Stay-at-home myopia among school children during the COVID-19 pandemic
Medical hypothesis, discovery & innovation in optometry,
Vol. 3 No. 2 (2022),
29 October 2022
AbstractBackground: Uncorrected myopia represents a major cause of visual disability in children, especially in low-income and middle-income countries. However, there is still debate about the effect of e-learning and “stay-at-home” guidelines on the refractive status of school children, especially in the absence of long-term follow-up data. This study aimed to assess the impact of stay-at-home enforcement during the COVID-19 pandemic on myopia progression in students in the Suez Canal Area, Egypt.
Methods: This longitudinal observational study included 1650 students. All students aged 8–15 years with visual complaints, who had attended routine annual vision checks since 2018, were enrolled and assessed annually for myopia progression until 2021. Cycloplegic and noncycloplegic refraction, axial length (AL), corneal curvature, and uncorrected and best-corrected distance visual acuity were measured. The participants were administered a questionnaire that focused mainly on collecting information on their visual habits.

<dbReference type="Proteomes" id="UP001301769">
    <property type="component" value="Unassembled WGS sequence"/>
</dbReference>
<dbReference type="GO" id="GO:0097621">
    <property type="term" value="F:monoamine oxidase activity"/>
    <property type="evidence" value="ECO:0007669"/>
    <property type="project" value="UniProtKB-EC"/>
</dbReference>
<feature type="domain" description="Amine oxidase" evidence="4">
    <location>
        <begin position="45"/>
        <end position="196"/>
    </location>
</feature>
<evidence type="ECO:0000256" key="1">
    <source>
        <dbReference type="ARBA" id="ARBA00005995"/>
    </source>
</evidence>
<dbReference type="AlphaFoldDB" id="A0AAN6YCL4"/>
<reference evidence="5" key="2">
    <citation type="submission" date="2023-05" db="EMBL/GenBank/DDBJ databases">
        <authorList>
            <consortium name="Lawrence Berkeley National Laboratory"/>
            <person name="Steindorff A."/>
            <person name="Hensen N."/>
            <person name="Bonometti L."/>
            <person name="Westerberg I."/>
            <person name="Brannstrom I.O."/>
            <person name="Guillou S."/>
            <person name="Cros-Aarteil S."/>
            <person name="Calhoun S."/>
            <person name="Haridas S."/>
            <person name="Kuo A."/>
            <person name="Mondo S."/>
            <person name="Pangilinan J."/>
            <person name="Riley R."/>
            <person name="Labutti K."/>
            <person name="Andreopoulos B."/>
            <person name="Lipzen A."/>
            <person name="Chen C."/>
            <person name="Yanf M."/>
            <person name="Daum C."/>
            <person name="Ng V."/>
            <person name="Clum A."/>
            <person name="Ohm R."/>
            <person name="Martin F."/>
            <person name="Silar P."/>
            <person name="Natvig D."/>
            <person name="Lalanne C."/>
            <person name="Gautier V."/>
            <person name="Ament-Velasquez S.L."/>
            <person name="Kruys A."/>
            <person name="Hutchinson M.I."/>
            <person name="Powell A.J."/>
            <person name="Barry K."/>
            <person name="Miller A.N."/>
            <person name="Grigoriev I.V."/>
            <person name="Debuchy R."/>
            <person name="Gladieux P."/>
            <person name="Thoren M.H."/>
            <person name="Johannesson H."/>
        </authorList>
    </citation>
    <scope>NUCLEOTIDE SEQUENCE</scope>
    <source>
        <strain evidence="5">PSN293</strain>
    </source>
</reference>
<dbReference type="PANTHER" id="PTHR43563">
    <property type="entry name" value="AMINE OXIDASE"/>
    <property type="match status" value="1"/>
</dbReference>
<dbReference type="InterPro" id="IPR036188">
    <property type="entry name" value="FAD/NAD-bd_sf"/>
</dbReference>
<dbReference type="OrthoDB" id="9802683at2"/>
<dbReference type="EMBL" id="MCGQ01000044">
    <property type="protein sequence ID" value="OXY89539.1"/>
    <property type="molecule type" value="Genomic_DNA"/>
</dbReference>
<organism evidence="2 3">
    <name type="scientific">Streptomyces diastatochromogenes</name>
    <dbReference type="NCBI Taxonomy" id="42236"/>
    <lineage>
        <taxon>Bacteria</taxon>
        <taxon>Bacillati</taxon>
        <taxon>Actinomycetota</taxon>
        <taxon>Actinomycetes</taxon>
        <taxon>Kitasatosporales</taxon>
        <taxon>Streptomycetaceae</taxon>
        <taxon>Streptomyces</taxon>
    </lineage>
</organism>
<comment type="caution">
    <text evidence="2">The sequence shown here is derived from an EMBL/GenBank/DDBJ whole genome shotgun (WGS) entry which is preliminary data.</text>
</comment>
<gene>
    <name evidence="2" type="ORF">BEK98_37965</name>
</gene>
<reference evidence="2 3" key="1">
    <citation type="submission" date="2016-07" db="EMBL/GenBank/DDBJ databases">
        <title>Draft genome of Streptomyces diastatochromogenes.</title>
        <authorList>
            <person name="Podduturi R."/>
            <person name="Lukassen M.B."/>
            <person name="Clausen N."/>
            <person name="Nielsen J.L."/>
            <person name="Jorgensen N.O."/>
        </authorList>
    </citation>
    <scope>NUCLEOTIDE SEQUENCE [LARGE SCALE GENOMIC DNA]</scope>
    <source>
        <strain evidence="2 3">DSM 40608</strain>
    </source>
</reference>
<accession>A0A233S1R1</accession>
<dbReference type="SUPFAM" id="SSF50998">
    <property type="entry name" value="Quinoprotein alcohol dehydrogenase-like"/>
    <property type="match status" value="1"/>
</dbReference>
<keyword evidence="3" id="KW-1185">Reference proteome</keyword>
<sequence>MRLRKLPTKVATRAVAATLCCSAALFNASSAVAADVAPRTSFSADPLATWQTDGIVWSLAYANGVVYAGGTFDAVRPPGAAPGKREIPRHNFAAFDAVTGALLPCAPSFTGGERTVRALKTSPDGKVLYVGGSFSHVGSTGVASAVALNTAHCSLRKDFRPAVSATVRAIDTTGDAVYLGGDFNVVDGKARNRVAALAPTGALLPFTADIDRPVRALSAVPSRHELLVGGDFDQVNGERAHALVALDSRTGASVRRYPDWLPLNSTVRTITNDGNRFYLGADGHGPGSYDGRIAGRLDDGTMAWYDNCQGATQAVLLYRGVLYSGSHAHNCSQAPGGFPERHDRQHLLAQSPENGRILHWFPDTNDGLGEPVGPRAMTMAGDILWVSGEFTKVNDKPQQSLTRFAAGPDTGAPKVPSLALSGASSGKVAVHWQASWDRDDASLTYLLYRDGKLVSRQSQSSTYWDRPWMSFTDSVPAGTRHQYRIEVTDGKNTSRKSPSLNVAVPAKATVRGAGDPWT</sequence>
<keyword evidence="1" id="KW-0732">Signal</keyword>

Results: Our study included 3300 eyes of 1650 school students with myopia during the 4-year study period from 2018 to 2021. The mean cycloplegic spherical equivalents (CSE) were - 1.02, - 1.52, - 2.00, and - 3.50 diopters (D) in 2018, 2019, 2020, and 2021, respectively. This myopic shift in CSE over time was significant (P < 0.001). The average keratometric reading (Avg K) increased significantly during the follow-up period (P < 0.001). The Avg K measurements were 42.32, 42.62, 43.02, and 44.19 D in 2018, 2019, 2020, and 2021, respectively. The changes in Avg K were significant (P < 0.001). The mean AL measurements were 22.53, 22.59, 22.69, and 22.71 mm in 2018, 2019, 2020, and 2021, respectively. Although statistically significant (P < 0.001), changes in AL were clinically insignificant throughout the study period. The mean durations spent on electronic devices at home were 2.12, 2.46, 3.10, and 6.00 hours in 2018, 2019, 2020, and 2021, respectively. The changes over time were significant (P < 0.001).
Conclusions: During the COVID-19 pandemic, studying at home accelerated the degree of refraction toward myopia in school children in Egypt. Further studies are needed to assess the academic performance of students with progressive myopia.
- stay at home orders
- health lockdown
- COVID-19 pandemic
- corneal topography
- eye axial length
- visual acuity
- ocular refraction
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